Healthier Pet Food Alternatives
If you’re a pet owner and you shop at Fresh and Natural then it’s likely you are just as conscious about your pet’s health as you are about your own health. Since diet plays a huge role in determining health, more than supplements, the right type of food for your pet makes all the difference. There are a lot of choices when it comes to picking the right type of pet food.
Over the last decade, the raw food and the grain-free diets have grown in popularity. Proponents of these diets, whether doctors in veterinary medicine or simple pet owners, feel from experience that these diets offer better nutrition for their animal companions. Considering the ancestral history of the domesticated dog and cat, these diets seem to offer nutrients that are more natural, in terms of the animal’s genetic make-up. Depending on factors such as the types of ingredients used, the degree of processing and the length of time between the date of production and feeding, these foods may also be much lower in or completely void of other nutrients which may be a challenge for the animal to digest or metabolize. Compounds or nutrients such as carbohydrates, gluten, free radicals, oxidized fats and denatured proteins are often brought into this spotlight of discussion of some of the negative aspects present in commonly processed pet foods. There are a number of veterinarians like Dr. Richard Pitcairn, Author of “Dr. Pitcairns Complete Guide to Natural Health for Dogs and Cats” and founder of the Animal Natural Health Center, who feel that a lifetime of processed foods can’t be any better for our pets as it is for us. Christina Chambreau, D.V.M., and also a holistic veterinarian, has stated that “Meat should be raw. Cooking destroys enzymes and denatures proteins, rendering them less digestible to cats and dogs.” Although I still have yet to find any large scale scientific studies documenting the health benefits of animals on a raw-food or grain-free diet, many pet owners and some veterinarians, such as Dr. Lea Stogdale, have observed signs like less inflammation, better digestion, increased energy, healthier weight management and shinier coats in their animal companions.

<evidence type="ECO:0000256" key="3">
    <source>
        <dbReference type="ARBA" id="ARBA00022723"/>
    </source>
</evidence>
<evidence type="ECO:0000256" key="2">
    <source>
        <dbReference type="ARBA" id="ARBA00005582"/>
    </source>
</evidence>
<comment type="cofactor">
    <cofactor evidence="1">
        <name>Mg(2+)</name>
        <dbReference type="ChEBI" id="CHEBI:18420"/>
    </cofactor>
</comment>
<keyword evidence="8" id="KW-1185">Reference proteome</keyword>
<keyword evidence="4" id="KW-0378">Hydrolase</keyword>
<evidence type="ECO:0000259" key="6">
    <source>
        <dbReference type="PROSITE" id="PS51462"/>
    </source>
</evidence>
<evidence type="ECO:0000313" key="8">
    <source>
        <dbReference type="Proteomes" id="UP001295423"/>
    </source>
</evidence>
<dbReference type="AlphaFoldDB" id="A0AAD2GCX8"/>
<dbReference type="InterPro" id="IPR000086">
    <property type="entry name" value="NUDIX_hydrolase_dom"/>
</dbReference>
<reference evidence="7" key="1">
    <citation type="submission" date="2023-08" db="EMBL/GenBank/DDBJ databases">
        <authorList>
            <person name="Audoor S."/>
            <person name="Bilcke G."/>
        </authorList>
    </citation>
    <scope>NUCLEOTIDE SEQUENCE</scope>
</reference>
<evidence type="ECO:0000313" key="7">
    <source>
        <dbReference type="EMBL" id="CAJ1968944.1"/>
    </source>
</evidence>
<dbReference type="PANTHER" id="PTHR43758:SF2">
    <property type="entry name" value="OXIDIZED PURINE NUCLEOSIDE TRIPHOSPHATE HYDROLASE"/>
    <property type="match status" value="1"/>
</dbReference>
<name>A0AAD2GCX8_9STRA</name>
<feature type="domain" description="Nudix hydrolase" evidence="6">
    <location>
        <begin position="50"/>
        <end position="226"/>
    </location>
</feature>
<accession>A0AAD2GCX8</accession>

It should be noted that many veterinarians advise pet owners that unless they specialize in the field of animal nutrition and have been trained in on proper preparation and storage techniques, a raw food diet can increase serious risks of their pet from either developing nutritional deficiencies or food poisoning. Nowadays, as the raw and grain-free pet food movement has grown, it is much easier to find prepared, nutritionally-well formulated raw and/or grain-free pet food for purchase. If it’s raw food, you’ll likely find it packaged and located in a freezer. And while a raw food diet for you pet may seem unrealistic, at least you may be happy to hear that there are pet food brands that offer cooked, grain-free pet food.
What exactly is the right food for your pet? I think it depends more on an individual basis, taking into consideration specific individual needs tailored towards addressing not just the breed, age and activity level of your pet, but also any preexisting conditions or possible predisposed risks for developing a health condition in the future. A doctor in veterinary medicine will likely be able to help you in making that decision.
http://www.drpitcairn.com/ (The Animal Natural Health Center Website)
http://www.ncbi.nlm.nih.gov/pmc/articles/PMC340283/ (The national center for biotechnology information)
http://christinachambreau.com/ (My Healthy Animals website)
http://animal.discovery.com/guides/dogs/dog-food/should-i-buy-grain-free-dog-food.html (Animal Planet Website)
Further reading: Do Dogs and Cats Need Grains? – Steve Brown and Beth Taylor(http://www.campaignfortruth.com/Eclub/240205/Petfood.htm)